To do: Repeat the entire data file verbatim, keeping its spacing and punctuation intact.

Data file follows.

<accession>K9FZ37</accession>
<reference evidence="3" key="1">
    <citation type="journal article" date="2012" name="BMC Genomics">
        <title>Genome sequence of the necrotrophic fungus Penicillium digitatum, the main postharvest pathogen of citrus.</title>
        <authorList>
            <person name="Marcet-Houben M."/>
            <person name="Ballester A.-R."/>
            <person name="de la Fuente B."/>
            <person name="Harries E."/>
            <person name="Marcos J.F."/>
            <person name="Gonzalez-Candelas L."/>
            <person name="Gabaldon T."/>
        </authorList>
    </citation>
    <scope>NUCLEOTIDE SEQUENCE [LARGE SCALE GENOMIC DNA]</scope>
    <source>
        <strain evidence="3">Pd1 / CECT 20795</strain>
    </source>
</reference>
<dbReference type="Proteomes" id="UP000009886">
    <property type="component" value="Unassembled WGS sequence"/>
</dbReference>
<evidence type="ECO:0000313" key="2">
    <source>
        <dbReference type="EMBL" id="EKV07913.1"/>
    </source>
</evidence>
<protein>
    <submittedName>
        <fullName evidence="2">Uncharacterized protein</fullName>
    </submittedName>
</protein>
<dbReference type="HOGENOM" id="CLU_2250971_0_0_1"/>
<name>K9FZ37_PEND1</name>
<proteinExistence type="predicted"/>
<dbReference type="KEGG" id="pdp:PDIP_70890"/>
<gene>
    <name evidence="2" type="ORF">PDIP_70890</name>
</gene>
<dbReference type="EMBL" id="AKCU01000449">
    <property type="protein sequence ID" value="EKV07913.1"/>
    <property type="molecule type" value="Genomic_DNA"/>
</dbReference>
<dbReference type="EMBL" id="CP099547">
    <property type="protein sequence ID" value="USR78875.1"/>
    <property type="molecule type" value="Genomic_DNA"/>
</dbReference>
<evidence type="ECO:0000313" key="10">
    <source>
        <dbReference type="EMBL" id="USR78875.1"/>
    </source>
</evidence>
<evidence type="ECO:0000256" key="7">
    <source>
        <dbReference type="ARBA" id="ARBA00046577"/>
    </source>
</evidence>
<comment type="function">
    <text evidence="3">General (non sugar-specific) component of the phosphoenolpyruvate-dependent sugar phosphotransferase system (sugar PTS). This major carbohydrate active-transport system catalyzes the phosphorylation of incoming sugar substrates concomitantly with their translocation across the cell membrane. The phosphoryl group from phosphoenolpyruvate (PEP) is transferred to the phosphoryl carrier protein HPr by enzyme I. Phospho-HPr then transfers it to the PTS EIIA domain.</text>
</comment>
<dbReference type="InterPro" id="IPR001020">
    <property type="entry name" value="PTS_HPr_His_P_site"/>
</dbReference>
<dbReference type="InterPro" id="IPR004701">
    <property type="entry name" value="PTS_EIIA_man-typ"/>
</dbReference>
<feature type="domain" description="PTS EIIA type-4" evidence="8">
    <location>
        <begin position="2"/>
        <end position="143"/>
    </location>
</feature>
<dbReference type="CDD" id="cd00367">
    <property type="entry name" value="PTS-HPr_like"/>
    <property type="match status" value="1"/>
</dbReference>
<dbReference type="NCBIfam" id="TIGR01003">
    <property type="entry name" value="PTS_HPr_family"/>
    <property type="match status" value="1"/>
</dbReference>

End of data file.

<accession>K9FZ37</accession>
<reference evidence="3" key="1">
    <citation type="journal article" date="2012" name="BMC Genomics">
        <title>Genome sequence of the necrotrophic fungus Penicillium digitatum, the main postharvest pathogen of citrus.</title>
        <authorList>
            <person name="Marcet-Houben M."/>
            <person name="Ballester A.-R."/>
            <person name="de la Fuente B."/>
            <person name="Harries E."/>
            <person name="Marcos J.F."/>
            <person name="Gonzalez-Candelas L."/>
            <person name="Gabaldon T."/>
        </authorList>
    </citation>
    <scope>NUCLEOTIDE SEQUENCE [LARGE SCALE GENOMIC DNA]</scope>
    <source>
        <strain evidence="3">Pd1 / CECT 20795</strain>
    </source>
</reference>
<dbReference type="Proteomes" id="UP000009886">
    <property type="component" value="Unassembled WGS sequence"/>
</dbReference>
<evidence type="ECO:0000313" key="2">
    <source>
        <dbReference type="EMBL" id="EKV07913.1"/>
    </source>
</evidence>
<protein>
    <submittedName>
        <fullName evidence="2">Uncharacterized protein</fullName>
    </submittedName>
</protein>
<dbReference type="HOGENOM" id="CLU_2250971_0_0_1"/>
<name>K9FZ37_PEND1</name>
<proteinExistence type="predicted"/>
<dbReference type="KEGG" id="pdp:PDIP_70890"/>
<gene>
    <name evidence="2" type="ORF">PDIP_70890</name>
</gene>
<dbReference type="EMBL" id="AKCU01000449">
    <property type="protein sequence ID" value="EKV07913.1"/>
    <property type="molecule type" value="Genomic_DNA"/>
</dbReference>
<dbReference type="EMBL" id="CP099547">
    <property type="protein sequence ID" value="USR78875.1"/>
    <property type="molecule type" value="Genomic_DNA"/>
</dbReference>
<evidence type="ECO:0000313" key="10">
    <source>
        <dbReference type="EMBL" id="USR78875.1"/>
    </source>
</evidence>
<evidence type="ECO:0000256" key="7">
    <source>
        <dbReference type="ARBA" id="ARBA00046577"/>
    </source>
</evidence>
<comment type="function">
    <text evidence="3">General (non sugar-specific) component of the phosphoenolpyruvate-dependent sugar phosphotransferase system (sugar PTS). This major carbohydrate active-transport system catalyzes the phosphorylation of incoming sugar substrates concomitantly with their translocation across the cell membrane. The phosphoryl group from phosphoenolpyruvate (PEP) is transferred to the phosphoryl carrier protein HPr by enzyme I. Phospho-HPr then transfers it to the PTS EIIA domain.</text>
</comment>
<dbReference type="InterPro" id="IPR001020">
    <property type="entry name" value="PTS_HPr_His_P_site"/>
</dbReference>
<dbReference type="InterPro" id="IPR004701">
    <property type="entry name" value="PTS_EIIA_man-typ"/>
</dbReference>
<feature type="domain" description="PTS EIIA type-4" evidence="8">
    <location>
        <begin position="2"/>
        <end position="143"/>
    </location>
</feature>
<dbReference type="CDD" id="cd00367">
    <property type="entry name" value="PTS-HPr_like"/>
    <property type="match status" value="1"/>
</dbReference>
<dbReference type="NCBIfam" id="TIGR01003">
    <property type="entry name" value="PTS_HPr_family"/>
    <property type="match status" value="1"/>
</dbReference>